|Sannicandro looks into limiting social services||Thursday, August 4, 2005|
|David McLaughlin 508-626-4338||Metrowest Daily News|
FRAMINGHAM -- State Rep. Tom Sannicandro is considering filing legislation
to curb the growth in individual communities of social service agencies,
which are drawing increasing criticism for overburdening Framingham.
Sannicandro, D-Ashland, said he wants to create incentives for the agencies to spread out their services, possibly by limiting how much money the state can spend on social service programs in any one city or town.
"It's not that I'm against these organizations, and what I'm hearing from the community is that they're not against them either. They're trying to get some equity," he said.
Sannicandro said he hopes to file legislation in the fall after researching whether Framingham in fact has a higher concentration of social service agencies than other communities.
Framingham's social service providers, particularly Wayside Youth and Family Support Network and the South Middlesex Opportunity Council, have been under fire lately for proposed expansion projects. A new study committee has begun work on determining their impact on the town.
Gerard Desilets, planning director for SMOC, credited Sannicandro for raising these questions, but said people should not be prevented from receiving "necessary and very critical" services because of a cap placed on providers.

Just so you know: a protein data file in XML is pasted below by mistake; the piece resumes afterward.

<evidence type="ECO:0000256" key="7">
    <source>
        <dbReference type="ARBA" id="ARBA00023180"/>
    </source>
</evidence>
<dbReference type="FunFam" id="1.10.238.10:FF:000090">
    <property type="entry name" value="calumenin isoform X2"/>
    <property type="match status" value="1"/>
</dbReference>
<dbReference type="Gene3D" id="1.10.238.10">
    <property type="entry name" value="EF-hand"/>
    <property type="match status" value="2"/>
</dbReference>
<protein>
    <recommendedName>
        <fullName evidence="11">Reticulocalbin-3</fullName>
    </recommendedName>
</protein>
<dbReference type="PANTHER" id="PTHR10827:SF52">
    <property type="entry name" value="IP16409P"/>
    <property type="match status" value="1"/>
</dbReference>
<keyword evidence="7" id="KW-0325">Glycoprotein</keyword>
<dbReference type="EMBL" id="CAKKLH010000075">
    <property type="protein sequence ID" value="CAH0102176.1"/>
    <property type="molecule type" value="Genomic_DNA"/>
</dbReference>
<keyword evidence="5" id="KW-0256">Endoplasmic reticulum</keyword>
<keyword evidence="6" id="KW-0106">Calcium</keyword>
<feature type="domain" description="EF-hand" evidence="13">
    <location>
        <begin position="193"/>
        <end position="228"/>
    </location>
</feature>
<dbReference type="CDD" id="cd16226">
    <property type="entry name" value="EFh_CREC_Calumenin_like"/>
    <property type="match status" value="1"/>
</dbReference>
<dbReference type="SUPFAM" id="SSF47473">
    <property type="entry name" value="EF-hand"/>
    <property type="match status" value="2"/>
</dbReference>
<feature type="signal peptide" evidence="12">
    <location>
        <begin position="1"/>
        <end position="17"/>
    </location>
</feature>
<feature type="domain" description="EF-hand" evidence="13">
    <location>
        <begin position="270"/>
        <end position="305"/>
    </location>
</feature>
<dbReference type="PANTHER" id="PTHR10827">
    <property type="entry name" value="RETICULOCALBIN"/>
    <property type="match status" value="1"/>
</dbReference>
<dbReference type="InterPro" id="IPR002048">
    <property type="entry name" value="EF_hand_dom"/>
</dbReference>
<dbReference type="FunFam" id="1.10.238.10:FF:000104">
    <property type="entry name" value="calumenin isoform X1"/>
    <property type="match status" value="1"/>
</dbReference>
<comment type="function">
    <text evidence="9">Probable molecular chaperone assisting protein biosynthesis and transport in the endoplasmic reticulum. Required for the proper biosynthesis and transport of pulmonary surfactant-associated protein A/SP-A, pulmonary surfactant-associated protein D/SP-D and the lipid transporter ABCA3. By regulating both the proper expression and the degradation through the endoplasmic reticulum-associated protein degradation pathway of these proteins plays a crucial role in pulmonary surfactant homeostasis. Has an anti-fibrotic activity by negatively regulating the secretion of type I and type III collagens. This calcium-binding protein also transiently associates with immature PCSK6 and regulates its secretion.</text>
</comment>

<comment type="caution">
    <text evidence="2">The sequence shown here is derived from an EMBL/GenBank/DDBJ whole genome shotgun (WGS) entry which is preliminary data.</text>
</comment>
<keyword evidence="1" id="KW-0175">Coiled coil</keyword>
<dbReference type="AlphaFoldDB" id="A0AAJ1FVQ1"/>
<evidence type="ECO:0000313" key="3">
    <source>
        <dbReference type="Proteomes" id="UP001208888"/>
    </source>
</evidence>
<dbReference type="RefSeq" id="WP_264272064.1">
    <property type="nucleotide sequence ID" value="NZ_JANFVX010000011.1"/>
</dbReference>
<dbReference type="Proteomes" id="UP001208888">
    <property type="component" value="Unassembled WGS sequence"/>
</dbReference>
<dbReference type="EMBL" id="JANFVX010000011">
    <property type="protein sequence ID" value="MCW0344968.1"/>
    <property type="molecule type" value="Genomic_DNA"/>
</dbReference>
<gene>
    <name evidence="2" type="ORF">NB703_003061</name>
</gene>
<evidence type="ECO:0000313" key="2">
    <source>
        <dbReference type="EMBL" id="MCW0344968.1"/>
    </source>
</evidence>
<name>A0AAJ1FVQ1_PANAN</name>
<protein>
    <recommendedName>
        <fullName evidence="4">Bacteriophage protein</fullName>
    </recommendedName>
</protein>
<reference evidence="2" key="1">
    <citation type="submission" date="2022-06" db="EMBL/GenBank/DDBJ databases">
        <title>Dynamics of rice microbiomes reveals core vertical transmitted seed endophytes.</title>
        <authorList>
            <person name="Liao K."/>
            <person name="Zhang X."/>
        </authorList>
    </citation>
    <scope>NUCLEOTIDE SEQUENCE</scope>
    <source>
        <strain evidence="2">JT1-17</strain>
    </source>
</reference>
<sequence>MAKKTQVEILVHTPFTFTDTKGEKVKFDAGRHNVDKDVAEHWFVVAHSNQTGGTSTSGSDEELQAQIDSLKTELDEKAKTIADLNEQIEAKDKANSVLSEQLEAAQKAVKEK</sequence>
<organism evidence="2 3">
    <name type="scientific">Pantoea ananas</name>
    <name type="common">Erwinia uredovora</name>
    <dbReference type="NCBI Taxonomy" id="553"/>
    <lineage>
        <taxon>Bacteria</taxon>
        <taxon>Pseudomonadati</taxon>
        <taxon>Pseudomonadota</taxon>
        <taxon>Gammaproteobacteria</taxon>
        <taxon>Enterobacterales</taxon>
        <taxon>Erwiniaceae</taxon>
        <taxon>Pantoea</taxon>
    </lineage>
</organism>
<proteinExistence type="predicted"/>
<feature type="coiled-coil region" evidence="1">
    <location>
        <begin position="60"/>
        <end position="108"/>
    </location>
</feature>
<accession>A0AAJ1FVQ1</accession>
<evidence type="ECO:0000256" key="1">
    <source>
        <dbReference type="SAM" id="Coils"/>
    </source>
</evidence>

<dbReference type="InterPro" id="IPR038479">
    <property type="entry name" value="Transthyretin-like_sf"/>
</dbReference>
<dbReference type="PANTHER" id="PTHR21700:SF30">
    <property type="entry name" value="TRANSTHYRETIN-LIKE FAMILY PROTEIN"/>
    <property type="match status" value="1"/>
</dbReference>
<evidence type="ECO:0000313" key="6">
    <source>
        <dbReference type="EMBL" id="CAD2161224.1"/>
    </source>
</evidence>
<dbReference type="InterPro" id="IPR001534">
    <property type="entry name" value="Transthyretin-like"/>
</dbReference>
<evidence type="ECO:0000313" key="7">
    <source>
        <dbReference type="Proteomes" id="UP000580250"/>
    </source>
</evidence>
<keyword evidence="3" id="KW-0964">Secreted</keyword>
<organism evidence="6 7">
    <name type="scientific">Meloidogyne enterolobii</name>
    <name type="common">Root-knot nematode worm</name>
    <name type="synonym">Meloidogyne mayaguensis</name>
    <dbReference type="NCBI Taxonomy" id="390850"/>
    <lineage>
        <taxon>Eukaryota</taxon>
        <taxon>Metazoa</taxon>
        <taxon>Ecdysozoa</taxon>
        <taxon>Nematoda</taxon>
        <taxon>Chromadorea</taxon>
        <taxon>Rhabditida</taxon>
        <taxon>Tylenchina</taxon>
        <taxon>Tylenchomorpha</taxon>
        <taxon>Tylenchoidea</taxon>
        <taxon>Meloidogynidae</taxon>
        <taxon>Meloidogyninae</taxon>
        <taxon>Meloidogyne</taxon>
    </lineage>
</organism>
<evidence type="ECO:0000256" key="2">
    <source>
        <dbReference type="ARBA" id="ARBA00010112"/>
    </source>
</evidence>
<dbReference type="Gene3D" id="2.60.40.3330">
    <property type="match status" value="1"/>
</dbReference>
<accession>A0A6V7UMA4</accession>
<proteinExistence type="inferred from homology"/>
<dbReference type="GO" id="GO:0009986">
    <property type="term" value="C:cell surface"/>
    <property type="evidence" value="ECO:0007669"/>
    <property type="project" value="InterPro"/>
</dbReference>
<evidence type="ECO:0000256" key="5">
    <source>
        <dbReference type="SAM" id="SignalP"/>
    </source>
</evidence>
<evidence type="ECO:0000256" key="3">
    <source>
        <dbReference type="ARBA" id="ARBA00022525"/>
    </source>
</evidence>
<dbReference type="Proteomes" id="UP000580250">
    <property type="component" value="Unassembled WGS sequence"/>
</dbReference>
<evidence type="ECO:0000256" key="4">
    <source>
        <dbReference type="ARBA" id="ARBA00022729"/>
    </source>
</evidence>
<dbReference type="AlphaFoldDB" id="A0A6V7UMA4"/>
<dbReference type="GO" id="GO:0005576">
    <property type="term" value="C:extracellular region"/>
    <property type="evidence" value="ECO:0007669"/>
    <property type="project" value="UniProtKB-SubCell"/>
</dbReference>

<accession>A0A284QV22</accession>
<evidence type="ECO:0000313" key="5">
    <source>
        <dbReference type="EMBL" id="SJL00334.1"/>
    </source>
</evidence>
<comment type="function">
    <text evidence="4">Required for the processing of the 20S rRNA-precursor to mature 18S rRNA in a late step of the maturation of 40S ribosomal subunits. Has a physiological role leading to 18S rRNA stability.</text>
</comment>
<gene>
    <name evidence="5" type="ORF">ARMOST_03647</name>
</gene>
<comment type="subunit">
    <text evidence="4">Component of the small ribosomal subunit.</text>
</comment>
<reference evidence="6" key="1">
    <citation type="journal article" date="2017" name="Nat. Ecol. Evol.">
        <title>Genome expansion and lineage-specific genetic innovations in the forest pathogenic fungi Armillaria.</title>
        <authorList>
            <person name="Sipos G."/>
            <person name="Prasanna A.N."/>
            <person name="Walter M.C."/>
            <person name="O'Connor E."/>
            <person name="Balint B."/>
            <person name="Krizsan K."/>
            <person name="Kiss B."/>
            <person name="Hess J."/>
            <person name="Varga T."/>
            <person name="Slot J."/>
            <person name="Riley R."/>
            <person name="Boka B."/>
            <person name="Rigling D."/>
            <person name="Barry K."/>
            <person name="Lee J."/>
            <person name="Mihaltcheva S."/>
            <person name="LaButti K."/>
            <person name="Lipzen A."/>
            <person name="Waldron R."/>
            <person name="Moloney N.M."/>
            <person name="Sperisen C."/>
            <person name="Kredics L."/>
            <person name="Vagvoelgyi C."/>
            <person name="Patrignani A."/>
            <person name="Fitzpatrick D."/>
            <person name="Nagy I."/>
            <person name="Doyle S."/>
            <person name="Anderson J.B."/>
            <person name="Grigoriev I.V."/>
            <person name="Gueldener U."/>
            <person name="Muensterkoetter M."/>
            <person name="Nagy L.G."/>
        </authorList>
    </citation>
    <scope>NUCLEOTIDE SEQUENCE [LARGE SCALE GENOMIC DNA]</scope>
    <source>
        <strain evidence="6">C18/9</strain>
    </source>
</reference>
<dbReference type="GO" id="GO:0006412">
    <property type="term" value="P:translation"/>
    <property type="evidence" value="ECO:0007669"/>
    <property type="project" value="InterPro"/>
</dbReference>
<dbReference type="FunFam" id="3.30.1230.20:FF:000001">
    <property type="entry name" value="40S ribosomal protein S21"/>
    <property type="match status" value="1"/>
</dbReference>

"An artificial cap on service providers doesn't really look at the question of community needs. Therefore, I don't think it's something that makes sense," he said.
Sannicandro's idea is to set some kind of limit on the number of agencies located in communities. He is also suggesting a threshold for how much money the state spends on social service programs in cities and towns.
The state Department of Public Health, for example, contracts with SMOC to run its Sage House, which is moving to the former Framingham Nursing Home on Winter Street. That proposal has drawn strong opposition from neighbors. A spokesman for the department declined comment about Sannicandro's idea because the legislation has not been filed.
"The programs follow the money. Since the state controls the money, it can spread it around the commonwealth," Sannicandro said.
State legislators, he said, are also planning to overhaul the funding formula for state aid known as Chapter 70. The changes, he said, could include a provision that would send additional money to communities based on how many nonprofit organizations are located there.
"If Framingham is doing all this, and people are right, we should get support from the state for doing this," he said.
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